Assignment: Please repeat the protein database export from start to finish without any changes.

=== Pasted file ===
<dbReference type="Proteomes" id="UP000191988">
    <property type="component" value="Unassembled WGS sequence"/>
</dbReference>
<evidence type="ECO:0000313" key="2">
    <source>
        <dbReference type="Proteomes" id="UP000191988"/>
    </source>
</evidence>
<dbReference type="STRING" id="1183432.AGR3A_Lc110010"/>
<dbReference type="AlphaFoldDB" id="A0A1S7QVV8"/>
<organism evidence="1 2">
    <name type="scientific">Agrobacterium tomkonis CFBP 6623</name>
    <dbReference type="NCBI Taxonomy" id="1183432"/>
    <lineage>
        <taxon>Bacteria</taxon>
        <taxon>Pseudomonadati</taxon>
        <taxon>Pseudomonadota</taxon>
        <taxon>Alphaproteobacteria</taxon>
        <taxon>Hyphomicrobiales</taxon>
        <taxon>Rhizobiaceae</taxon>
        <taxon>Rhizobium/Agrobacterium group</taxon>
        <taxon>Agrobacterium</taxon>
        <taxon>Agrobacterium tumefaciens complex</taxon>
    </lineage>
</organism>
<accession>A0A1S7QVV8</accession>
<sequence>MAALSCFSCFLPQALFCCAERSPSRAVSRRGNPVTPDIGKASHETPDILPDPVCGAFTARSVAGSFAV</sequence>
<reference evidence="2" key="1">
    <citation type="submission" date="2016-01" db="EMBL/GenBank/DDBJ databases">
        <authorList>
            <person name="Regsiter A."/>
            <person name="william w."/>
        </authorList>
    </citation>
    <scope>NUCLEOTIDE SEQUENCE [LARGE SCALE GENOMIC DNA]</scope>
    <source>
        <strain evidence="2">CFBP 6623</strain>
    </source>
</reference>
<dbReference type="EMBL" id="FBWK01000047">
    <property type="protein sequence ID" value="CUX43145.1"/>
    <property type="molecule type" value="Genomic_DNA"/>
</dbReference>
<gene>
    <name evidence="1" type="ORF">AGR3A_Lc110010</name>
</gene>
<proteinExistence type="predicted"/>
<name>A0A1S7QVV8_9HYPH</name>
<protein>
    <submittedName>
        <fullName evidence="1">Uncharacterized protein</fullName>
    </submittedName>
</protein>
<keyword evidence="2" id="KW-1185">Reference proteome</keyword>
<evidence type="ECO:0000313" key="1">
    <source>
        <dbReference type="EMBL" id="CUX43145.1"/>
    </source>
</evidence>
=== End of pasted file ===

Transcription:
<dbReference type="Proteomes" id="UP000191988">
    <property type="component" value="Unassembled WGS sequence"/>
</dbReference>
<evidence type="ECO:0000313" key="2">
    <source>
        <dbReference type="Proteomes" id="UP000191988"/>
    </source>
</evidence>
<dbReference type="STRING" id="1183432.AGR3A_Lc110010"/>
<dbReference type="AlphaFoldDB" id="A0A1S7QVV8"/>
<organism evidence="1 2">
    <name type="scientific">Agrobacterium tomkonis CFBP 6623</name>
    <dbReference type="NCBI Taxonomy" id="1183432"/>
    <lineage>
        <taxon>Bacteria</taxon>
        <taxon>Pseudomonadati</taxon>
        <taxon>Pseudomonadota</taxon>
        <taxon>Alphaproteobacteria</taxon>
        <taxon>Hyphomicrobiales</taxon>
        <taxon>Rhizobiaceae</taxon>
        <taxon>Rhizobium/Agrobacterium group</taxon>
        <taxon>Agrobacterium</taxon>
        <taxon>Agrobacterium tumefaciens complex</taxon>
    </lineage>
</organism>
<accession>A0A1S7QVV8</accession>
<sequence>MAALSCFSCFLPQALFCCAERSPSRAVSRRGNPVTPDIGKASHETPDILPDPVCGAFTARSVAGSFAV</sequence>
<reference evidence="2" key="1">
    <citation type="submission" date="2016-01" db="EMBL/GenBank/DDBJ databases">
        <authorList>
            <person name="Regsiter A."/>
            <person name="william w."/>
        </authorList>
    </citation>
    <scope>NUCLEOTIDE SEQUENCE [LARGE SCALE GENOMIC DNA]</scope>
    <source>
        <strain evidence="2">CFBP 6623</strain>
    </source>
</reference>
<dbReference type="EMBL" id="FBWK01000047">
    <property type="protein sequence ID" value="CUX43145.1"/>
    <property type="molecule type" value="Genomic_DNA"/>
</dbReference>
<gene>
    <name evidence="1" type="ORF">AGR3A_Lc110010</name>
</gene>
<proteinExistence type="predicted"/>
<name>A0A1S7QVV8_9HYPH</name>
<protein>
    <submittedName>
        <fullName evidence="1">Uncharacterized protein</fullName>
    </submittedName>
</protein>
<keyword evidence="2" id="KW-1185">Reference proteome</keyword>
<evidence type="ECO:0000313" key="1">
    <source>
        <dbReference type="EMBL" id="CUX43145.1"/>
    </source>
</evidence>